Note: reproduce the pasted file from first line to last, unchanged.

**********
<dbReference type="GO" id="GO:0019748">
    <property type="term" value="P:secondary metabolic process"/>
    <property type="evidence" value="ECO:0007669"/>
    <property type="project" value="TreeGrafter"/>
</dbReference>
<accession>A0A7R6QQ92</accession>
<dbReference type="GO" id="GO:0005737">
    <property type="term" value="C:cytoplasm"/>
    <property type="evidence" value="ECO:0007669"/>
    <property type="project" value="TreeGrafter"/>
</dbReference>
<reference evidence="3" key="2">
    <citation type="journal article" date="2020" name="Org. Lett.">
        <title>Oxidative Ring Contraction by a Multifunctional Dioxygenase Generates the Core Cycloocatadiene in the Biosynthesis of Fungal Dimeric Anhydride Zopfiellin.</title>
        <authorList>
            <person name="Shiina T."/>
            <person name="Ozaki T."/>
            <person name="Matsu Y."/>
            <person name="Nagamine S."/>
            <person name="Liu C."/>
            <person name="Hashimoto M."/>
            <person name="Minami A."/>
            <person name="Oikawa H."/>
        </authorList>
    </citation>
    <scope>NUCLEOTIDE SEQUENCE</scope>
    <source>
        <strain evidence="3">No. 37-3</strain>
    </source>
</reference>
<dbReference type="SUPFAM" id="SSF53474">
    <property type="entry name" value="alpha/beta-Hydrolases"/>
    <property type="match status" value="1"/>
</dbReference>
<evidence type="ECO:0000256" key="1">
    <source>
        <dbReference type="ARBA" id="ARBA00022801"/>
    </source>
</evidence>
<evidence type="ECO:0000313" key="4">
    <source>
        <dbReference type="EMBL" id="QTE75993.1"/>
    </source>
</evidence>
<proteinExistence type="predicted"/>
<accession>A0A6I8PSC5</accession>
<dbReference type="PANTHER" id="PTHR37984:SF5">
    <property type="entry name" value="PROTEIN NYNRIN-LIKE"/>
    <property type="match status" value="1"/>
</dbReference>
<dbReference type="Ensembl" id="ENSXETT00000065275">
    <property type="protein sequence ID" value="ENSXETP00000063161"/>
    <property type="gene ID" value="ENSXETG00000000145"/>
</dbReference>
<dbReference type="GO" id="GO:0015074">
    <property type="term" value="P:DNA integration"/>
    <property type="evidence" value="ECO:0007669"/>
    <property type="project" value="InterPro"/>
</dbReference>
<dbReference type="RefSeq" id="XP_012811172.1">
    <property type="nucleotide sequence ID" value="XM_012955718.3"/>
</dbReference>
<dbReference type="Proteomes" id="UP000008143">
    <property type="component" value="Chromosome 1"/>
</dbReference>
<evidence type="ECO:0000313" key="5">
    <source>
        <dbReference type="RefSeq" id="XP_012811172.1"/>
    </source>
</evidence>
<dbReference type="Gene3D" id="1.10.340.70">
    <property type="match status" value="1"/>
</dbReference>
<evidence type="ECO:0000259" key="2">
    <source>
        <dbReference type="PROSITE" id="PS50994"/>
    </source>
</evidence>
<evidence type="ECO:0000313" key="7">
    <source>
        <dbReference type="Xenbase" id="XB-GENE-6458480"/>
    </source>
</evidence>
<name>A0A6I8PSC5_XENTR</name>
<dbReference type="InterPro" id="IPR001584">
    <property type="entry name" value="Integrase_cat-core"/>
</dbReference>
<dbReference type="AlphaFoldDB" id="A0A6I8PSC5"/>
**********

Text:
<dbReference type="GO" id="GO:0019748">
    <property type="term" value="P:secondary metabolic process"/>
    <property type="evidence" value="ECO:0007669"/>
    <property type="project" value="TreeGrafter"/>
</dbReference>
<accession>A0A7R6QQ92</accession>
<dbReference type="GO" id="GO:0005737">
    <property type="term" value="C:cytoplasm"/>
    <property type="evidence" value="ECO:0007669"/>
    <property type="project" value="TreeGrafter"/>
</dbReference>
<reference evidence="3" key="2">
    <citation type="journal article" date="2020" name="Org. Lett.">
        <title>Oxidative Ring Contraction by a Multifunctional Dioxygenase Generates the Core Cycloocatadiene in the Biosynthesis of Fungal Dimeric Anhydride Zopfiellin.</title>
        <authorList>
            <person name="Shiina T."/>
            <person name="Ozaki T."/>
            <person name="Matsu Y."/>
            <person name="Nagamine S."/>
            <person name="Liu C."/>
            <person name="Hashimoto M."/>
            <person name="Minami A."/>
            <person name="Oikawa H."/>
        </authorList>
    </citation>
    <scope>NUCLEOTIDE SEQUENCE</scope>
    <source>
        <strain evidence="3">No. 37-3</strain>
    </source>
</reference>
<dbReference type="SUPFAM" id="SSF53474">
    <property type="entry name" value="alpha/beta-Hydrolases"/>
    <property type="match status" value="1"/>
</dbReference>
<evidence type="ECO:0000256" key="1">
    <source>
        <dbReference type="ARBA" id="ARBA00022801"/>
    </source>
</evidence>
<evidence type="ECO:0000313" key="4">
    <source>
        <dbReference type="EMBL" id="QTE75993.1"/>
    </source>
</evidence>
<proteinExistence type="predicted"/>
<accession>A0A6I8PSC5</accession>
<dbReference type="PANTHER" id="PTHR37984:SF5">
    <property type="entry name" value="PROTEIN NYNRIN-LIKE"/>
    <property type="match status" value="1"/>
</dbReference>
<dbReference type="Ensembl" id="ENSXETT00000065275">
    <property type="protein sequence ID" value="ENSXETP00000063161"/>
    <property type="gene ID" value="ENSXETG00000000145"/>
</dbReference>
<dbReference type="GO" id="GO:0015074">
    <property type="term" value="P:DNA integration"/>
    <property type="evidence" value="ECO:0007669"/>
    <property type="project" value="InterPro"/>
</dbReference>
<dbReference type="RefSeq" id="XP_012811172.1">
    <property type="nucleotide sequence ID" value="XM_012955718.3"/>
</dbReference>
<dbReference type="Proteomes" id="UP000008143">
    <property type="component" value="Chromosome 1"/>
</dbReference>
<evidence type="ECO:0000313" key="5">
    <source>
        <dbReference type="RefSeq" id="XP_012811172.1"/>
    </source>
</evidence>
<dbReference type="Gene3D" id="1.10.340.70">
    <property type="match status" value="1"/>
</dbReference>
<evidence type="ECO:0000259" key="2">
    <source>
        <dbReference type="PROSITE" id="PS50994"/>
    </source>
</evidence>
<evidence type="ECO:0000313" key="7">
    <source>
        <dbReference type="Xenbase" id="XB-GENE-6458480"/>
    </source>
</evidence>
<name>A0A6I8PSC5_XENTR</name>
<dbReference type="InterPro" id="IPR001584">
    <property type="entry name" value="Integrase_cat-core"/>
</dbReference>
<dbReference type="AlphaFoldDB" id="A0A6I8PSC5"/>